higher flowing carb than an HSR45, Stock G or CV51 if going all out.
After examining this data, I decide to run a few more tests that I thought would be
interesting. First, when installing a CV51 on an S&S manifold, the carb sits about ½ inch
higher than the stock CV51 setup. On taller twin cam motors this can lead to interference
problems with the gas tank. Some time ago I made an adapter that dropped the CV to the
same level as a stock manifold. This adapters allowed use of the stock air cleaner mounts
and allows use of the carb on a twin cam Dyna with an SnS 116 cubic inch bore and
stroke kit.
Another run compared the CV51 on it’s stock manifold with 1.6 inch port spigot
compared to the modified super G on a D style manifold with 1.6 inch port spigot.
Created by bwoltz 13
Dropped manifold on flow bench prior to fitting CV51.
CV51 with dropped manifold adapter on super D manifold.
Created by bwoltz 14
CV51 on stock manifold.
Carb Name Run Special
CV51 on D Man 5 252.7
CV51 on special
adapter 33 223.7
CV51 on D Man 26 178.0
CV51 with Special
Adapter On D 34 174.7
CV51in stock Man 35 153.5
Modified G on 1.6 D
Manifold 36 158.7
Notice that the special manifold caused almost a 30 CFM drop in flow performance for
the CV51. This was unacceptable but looking at the flow with the same adapter on the D
manifold shows only a 3.3 CFM drop which is much more acceptable. The stock CV51
manifold flows considerably worse than the D manifold for the CV51. It definitely would
be the optimum choice for higher performance heads. In fact while I didn’t test a stock G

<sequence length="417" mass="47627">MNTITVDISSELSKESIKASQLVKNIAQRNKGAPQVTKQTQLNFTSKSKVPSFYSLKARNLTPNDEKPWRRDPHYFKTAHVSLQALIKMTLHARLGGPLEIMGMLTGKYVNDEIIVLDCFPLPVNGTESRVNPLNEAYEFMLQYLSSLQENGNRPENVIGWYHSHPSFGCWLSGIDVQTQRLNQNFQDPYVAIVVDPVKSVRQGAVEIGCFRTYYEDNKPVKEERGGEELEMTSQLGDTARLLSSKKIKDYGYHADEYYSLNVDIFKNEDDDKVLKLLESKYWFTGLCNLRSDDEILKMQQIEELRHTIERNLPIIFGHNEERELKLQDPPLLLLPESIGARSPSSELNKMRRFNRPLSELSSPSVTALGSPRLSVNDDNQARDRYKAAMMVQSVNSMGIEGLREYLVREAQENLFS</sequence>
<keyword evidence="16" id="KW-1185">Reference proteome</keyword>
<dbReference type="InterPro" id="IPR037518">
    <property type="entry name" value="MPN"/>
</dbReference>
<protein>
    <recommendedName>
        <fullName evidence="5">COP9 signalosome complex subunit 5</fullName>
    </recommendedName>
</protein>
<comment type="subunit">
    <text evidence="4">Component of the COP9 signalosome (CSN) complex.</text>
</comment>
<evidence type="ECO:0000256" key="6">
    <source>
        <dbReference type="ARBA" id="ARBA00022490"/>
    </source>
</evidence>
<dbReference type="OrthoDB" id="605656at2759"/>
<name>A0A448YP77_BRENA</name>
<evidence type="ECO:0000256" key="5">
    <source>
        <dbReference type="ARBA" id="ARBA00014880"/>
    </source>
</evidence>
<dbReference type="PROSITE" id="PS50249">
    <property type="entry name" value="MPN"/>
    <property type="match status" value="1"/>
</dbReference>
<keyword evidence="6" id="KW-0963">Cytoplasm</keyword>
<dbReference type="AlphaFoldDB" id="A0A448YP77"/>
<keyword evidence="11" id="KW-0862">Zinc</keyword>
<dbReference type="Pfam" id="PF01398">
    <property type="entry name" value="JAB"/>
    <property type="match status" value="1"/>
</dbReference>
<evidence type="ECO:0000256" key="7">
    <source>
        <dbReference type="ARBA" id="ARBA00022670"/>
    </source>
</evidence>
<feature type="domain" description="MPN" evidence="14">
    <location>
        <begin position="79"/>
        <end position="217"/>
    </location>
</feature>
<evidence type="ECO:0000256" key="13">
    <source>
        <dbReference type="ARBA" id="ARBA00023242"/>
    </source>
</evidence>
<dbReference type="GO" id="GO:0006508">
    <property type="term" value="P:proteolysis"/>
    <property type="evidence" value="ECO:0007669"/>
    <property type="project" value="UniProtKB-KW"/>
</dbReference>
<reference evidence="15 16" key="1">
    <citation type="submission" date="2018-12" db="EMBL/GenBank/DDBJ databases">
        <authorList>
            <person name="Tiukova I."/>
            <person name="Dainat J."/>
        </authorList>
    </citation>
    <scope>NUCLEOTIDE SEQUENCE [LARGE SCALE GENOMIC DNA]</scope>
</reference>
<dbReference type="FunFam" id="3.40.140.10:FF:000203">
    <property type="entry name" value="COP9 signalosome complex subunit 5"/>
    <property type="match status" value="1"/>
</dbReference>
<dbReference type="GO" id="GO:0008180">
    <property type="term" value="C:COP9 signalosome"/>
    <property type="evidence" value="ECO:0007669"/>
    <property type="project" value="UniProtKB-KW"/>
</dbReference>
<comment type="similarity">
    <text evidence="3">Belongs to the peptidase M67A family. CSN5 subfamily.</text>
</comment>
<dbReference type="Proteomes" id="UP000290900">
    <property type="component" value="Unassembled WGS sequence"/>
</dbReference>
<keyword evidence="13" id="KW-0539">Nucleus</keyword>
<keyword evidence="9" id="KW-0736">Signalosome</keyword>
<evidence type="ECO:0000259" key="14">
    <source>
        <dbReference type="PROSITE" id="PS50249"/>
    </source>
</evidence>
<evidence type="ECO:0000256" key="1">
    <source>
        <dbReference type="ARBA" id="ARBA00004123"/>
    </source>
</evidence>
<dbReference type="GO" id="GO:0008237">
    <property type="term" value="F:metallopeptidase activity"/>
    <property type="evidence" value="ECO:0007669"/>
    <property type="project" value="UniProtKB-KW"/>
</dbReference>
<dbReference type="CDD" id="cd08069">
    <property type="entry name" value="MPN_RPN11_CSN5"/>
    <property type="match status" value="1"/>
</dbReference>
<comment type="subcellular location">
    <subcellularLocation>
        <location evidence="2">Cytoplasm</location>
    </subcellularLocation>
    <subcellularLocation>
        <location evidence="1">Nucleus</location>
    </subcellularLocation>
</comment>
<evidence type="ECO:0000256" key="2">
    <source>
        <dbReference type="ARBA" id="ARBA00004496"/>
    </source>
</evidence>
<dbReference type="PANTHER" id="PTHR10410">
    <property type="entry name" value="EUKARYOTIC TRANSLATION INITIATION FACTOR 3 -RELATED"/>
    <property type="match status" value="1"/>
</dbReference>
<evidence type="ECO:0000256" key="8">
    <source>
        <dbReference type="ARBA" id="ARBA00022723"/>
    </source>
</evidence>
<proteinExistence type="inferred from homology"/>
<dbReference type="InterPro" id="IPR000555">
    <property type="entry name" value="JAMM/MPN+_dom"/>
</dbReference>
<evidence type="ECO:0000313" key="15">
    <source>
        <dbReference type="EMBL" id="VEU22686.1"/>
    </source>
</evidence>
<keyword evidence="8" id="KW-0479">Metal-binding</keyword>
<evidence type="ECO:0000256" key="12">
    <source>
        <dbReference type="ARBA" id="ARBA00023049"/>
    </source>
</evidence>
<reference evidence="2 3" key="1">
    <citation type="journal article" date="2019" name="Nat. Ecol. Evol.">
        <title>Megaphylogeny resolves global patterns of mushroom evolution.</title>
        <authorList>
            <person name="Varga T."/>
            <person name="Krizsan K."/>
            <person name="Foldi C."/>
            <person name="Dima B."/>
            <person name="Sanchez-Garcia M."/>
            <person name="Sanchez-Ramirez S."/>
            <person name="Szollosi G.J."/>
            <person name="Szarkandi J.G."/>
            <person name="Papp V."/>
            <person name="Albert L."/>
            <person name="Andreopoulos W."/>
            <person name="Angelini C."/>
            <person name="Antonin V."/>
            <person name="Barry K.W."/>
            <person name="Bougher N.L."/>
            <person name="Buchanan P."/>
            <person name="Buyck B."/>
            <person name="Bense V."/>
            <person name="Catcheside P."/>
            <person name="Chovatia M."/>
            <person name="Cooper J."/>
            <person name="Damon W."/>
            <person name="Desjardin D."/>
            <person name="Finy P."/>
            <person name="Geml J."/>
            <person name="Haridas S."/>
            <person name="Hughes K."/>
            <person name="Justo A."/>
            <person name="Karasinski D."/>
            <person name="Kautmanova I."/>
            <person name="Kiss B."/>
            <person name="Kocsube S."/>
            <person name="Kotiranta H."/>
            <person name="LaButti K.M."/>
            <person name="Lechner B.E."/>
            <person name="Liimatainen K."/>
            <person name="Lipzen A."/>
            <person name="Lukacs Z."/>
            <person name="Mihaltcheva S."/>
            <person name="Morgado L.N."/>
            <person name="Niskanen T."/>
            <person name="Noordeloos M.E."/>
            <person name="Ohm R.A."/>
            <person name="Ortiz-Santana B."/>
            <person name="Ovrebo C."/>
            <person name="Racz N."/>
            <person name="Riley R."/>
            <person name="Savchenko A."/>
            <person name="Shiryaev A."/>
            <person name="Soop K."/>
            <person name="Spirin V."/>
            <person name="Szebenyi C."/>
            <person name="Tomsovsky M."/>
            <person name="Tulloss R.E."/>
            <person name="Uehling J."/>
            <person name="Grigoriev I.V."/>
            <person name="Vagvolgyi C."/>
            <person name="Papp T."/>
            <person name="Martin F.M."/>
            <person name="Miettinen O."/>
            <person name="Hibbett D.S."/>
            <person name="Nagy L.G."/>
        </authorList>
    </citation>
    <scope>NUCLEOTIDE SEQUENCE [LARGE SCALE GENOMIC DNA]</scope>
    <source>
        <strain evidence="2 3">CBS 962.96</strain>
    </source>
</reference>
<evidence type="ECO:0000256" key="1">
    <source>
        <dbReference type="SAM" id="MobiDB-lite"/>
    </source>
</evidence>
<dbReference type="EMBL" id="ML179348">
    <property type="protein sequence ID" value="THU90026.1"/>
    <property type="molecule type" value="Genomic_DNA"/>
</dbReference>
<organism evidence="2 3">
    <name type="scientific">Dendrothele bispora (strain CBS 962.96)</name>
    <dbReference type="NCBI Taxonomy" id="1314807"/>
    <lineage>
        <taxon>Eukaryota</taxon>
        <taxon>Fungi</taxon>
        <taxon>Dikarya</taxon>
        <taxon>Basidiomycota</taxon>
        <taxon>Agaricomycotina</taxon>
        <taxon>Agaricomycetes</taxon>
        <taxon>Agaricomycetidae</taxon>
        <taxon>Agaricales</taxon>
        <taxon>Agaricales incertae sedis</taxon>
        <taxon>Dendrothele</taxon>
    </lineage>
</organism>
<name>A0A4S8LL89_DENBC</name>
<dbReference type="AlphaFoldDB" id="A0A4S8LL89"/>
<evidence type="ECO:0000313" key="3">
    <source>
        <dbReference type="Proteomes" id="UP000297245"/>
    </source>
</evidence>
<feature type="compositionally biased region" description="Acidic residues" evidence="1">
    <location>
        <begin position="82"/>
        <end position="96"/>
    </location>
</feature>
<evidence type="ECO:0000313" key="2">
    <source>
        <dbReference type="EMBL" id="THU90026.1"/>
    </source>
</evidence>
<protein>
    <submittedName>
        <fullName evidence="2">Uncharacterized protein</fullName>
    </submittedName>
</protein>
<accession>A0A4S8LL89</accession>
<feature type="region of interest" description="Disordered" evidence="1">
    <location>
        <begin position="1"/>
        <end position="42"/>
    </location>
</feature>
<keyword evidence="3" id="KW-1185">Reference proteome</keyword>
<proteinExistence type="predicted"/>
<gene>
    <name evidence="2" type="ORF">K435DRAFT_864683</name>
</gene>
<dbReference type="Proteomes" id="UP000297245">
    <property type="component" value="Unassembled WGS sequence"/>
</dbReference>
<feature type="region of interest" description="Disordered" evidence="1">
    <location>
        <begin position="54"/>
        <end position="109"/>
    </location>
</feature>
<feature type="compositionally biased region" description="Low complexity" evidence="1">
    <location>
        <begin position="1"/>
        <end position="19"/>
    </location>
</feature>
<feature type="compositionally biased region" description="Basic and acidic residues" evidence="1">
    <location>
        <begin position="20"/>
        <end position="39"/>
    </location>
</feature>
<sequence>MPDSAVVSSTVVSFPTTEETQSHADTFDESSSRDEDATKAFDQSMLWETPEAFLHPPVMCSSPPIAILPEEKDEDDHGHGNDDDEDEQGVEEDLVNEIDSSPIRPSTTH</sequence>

on the 1.6 manifold, I’d predict that a stock G in a stock G manifold flows comparable to
the CV51 on a stock CV51 manifold.
Conclusion
So which carb is best? Well based on flow I’d predict carbs that flow slightly more than
the heads would be the best choice. Going to a much larger carb may result in minimal
gain over the carb that flows less and it could be harder to tune due to the lower peak
velocity cause by maximum head flow. The CV51 does not seem as good a performer as
Created by bwoltz 15
the larger carbs but may own personal shows that it can supply the requirements of a
higher performance motor and at the same time make it much more civil for in town
driving. The Mikuni HSR carbs are probably the easiest to tune of the lot. The HSR48 is
not far behind the Super D in flow performance. The Super G is a good carb but needs
tweaking to match the flow of CV51. It requires more knowledge to tune but can perform
as well as the Mikunis at the expense of slightly poorer gas mileage.
So now you’ve got some more to argue about..#@SasF#

Get the rest unabridged version on the listed sites